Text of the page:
Despite any attempts to modernize, then, the daytime soap is essentially very similar to what it was decades ago (or so I’m told; very few classic soaps exist in readily watchable form). But where the audience used to consist largely of bored college students, older people, and, especially, housewives, the third leg of that stool has largely disappeared, and college students have never been reliably counted by the Nielsens. (When I was in college, my group of friends went through a brief thing where we all got together to watch the now-sadly-canceled Passions daily, but I’d wager we never turned up anywhere in the Nielsen data. Ah, Timmy. Those were the days.) This leaves old people. And if there’s an audience modern TV can’t stand, it’s old people. My grandmother died about a year ago, but she’d been watching Young And The Restless SINCE THE BEGINNING. She knew all the ins and outs. She knew who was who and which characters had which histories with which characters. For as much as we talk about the sophisticated character webs modern dramas weave and how little older viewers wish to engage in them, soaps were creating these giant casts of characters and asking viewers to keep up.

Now, I’m overselling this a bit. After watching a week of The Young And The Restless, I’m not entirely sure I followed EVERYthing that happened. (One character, for instance, seemed to meet with her dead lover in a cemetery a couple of times, in a strange, Gothic twist, but in Friday’s “cliffhanger” episode, he picked up a cell phone to call someone else, so clearly something ELSE is going on here, though I have no clue what.) But I caught most of what was going on with a little judicious Googling, Wikipediaing, and soap opera recap reading. (I have no idea how people caught up with the show’s complicated histories before the age of the dedicated soap recap sites.) And in most cases, the show was able to fill in the broad strokes just enough for me to play along even without those sites. I wouldn’t have known all of the relationships between the various characters arguing about which man had fathered a woman’s baby without the Web sites, but the show repeated the phrase “the baby might be Neil’s?!” often enough to let me know that this woman did NOT want to be having Neil’s baby.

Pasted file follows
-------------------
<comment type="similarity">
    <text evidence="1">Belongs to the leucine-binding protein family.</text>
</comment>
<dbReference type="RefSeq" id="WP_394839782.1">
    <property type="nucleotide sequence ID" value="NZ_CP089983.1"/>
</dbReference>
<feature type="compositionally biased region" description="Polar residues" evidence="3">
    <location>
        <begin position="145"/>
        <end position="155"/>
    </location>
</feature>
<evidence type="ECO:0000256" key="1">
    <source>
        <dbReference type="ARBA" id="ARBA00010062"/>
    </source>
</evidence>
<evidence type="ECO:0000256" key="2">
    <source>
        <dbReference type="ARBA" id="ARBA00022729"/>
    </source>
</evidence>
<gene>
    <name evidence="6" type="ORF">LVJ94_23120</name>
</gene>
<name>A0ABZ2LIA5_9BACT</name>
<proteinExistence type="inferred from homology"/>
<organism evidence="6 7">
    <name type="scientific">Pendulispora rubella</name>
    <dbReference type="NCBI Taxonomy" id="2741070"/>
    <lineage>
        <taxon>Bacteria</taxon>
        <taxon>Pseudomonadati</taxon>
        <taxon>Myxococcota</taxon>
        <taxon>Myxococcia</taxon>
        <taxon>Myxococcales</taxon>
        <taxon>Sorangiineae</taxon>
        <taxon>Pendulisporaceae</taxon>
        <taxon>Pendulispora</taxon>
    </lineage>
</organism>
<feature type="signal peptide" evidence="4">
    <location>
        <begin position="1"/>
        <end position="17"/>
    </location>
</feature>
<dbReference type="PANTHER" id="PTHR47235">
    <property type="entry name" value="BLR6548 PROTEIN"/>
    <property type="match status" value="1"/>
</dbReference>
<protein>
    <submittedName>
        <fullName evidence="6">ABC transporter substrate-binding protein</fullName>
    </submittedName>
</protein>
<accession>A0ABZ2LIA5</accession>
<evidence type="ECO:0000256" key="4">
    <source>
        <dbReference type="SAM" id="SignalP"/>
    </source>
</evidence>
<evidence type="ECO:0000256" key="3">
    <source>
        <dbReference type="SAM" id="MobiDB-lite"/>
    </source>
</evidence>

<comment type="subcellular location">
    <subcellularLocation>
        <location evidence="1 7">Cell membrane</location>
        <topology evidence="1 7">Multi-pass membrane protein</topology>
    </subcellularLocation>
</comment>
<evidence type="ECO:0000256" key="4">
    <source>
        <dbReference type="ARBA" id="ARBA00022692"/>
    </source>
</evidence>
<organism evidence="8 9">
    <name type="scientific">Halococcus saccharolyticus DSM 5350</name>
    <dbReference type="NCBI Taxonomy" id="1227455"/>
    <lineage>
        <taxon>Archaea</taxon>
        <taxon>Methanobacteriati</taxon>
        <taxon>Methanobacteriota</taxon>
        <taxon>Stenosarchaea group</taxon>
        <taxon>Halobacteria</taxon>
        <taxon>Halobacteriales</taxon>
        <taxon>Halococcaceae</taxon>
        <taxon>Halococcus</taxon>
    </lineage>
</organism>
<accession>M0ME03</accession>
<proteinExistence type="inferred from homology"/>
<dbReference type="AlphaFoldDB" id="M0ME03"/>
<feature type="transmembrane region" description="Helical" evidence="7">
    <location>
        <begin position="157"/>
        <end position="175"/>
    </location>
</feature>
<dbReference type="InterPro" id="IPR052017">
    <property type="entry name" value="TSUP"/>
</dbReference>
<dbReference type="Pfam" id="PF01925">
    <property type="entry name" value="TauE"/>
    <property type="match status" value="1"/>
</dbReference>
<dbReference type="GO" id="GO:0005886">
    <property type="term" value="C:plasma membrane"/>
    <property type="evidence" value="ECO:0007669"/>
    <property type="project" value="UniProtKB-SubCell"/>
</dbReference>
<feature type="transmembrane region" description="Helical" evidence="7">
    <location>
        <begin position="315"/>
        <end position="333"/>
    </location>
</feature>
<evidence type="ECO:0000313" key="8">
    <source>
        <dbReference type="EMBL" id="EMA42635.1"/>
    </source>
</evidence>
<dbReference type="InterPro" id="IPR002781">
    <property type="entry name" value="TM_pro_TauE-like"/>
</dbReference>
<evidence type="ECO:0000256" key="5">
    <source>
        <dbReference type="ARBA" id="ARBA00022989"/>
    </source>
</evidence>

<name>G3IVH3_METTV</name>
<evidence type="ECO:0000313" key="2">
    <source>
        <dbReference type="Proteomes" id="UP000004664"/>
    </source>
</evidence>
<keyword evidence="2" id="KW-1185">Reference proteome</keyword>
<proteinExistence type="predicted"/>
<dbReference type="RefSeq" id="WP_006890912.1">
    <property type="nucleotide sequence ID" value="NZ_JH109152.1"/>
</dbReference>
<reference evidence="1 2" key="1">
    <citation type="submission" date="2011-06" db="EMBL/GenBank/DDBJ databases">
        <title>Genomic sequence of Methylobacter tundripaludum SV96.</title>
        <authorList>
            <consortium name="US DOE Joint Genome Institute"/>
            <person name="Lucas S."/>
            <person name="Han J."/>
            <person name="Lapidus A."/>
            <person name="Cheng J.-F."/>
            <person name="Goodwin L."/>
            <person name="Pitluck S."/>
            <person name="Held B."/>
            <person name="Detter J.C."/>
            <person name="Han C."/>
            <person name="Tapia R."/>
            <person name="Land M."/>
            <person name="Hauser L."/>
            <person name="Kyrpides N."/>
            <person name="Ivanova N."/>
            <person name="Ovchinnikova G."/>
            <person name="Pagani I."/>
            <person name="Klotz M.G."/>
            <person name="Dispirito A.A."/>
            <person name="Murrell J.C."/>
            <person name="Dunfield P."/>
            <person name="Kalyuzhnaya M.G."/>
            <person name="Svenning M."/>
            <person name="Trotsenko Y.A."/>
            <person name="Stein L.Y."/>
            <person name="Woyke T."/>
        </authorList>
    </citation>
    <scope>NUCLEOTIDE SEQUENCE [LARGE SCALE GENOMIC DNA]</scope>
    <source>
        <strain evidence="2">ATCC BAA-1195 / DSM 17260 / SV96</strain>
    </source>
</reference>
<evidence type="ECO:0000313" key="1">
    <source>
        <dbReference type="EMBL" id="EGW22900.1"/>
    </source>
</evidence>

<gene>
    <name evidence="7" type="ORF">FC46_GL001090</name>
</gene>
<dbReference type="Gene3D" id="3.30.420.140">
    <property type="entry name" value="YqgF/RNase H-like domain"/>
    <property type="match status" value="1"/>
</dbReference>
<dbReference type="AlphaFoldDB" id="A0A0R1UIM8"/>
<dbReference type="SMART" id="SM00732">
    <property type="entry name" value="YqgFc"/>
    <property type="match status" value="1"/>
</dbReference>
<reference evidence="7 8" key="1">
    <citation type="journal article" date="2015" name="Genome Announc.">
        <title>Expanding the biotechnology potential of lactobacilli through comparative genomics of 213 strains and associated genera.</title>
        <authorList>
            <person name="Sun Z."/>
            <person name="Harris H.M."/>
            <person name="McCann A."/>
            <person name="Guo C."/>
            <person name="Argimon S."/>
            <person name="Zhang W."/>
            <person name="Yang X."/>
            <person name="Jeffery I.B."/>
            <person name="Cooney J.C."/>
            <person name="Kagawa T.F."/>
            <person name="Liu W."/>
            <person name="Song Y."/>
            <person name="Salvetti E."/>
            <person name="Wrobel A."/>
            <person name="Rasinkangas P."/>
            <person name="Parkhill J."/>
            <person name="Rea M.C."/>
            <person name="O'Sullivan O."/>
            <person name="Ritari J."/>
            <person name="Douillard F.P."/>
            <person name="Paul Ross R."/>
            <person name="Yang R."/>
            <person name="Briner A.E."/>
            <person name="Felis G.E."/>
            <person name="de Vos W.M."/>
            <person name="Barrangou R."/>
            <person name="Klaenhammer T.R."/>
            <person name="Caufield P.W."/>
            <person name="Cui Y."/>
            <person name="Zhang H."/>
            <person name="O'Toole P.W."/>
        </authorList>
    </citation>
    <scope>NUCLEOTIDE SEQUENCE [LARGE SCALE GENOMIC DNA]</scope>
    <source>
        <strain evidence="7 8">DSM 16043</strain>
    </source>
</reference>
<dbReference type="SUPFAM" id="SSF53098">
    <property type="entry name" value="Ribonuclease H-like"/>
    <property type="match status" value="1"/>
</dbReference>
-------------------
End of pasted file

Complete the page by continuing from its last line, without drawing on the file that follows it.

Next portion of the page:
So I was more or less able to keep up with what was going on, but I clearly didn’t have any sense of whatever rich history these characters had going on. Victor popped up for a couple of episodes to glower enjoyably, but he didn’t really DO anything, which left me even more at sea. What’s more, the show kept tossing new characters into the mix. In Monday’s episode, I was reasonably involved in the story of the woman possibly carrying Neil’s baby and the story of Kevin, a man who’d been kidnapped by his ex-wife, Jana, and locked up in—I shit you not—an abandoned daycare center. The story of Kevin’s girlfriend and mother searching for him to prove he was innocent of kidnapping a baby and then handing it off to a baby brokerage (at least, I think that’s what happened; there were multiple kidnapping plots, and I may have gotten them confused) was less involving, but what are you gonna do?

Then Tuesday’s episode dawned, and the Kevin plotline basically didn’t appear AT ALL. The Jana and Kevin stuff—the stuff I easily found the most interesting because of how insane it all was—didn’t appear. Instead, we got some boring business with Victor, then some business with a bunch of other characters involving an upcoming wedding involving even more characters I didn’t really have any investment in. Now, obviously, the point of a soap opera is that the series features lengthy, complicated, tangled relationships that play off of each other for weeks or months or years or decades. If my grandma had been there to explain all of what was going on, I might have gotten more out of this. And the Web sites I consulted gave me something of a sense of what was happening. But I had the discombobulating sensation of someone who tunes into The Wire halfway through season four, then watches as the show keeps jumping between separate groups of characters who seemingly have nothing to do with each other, even though they DO, on some level. I got the surface level of what was going on, but I didn’t get anything deeper (if there WAS anything deeper).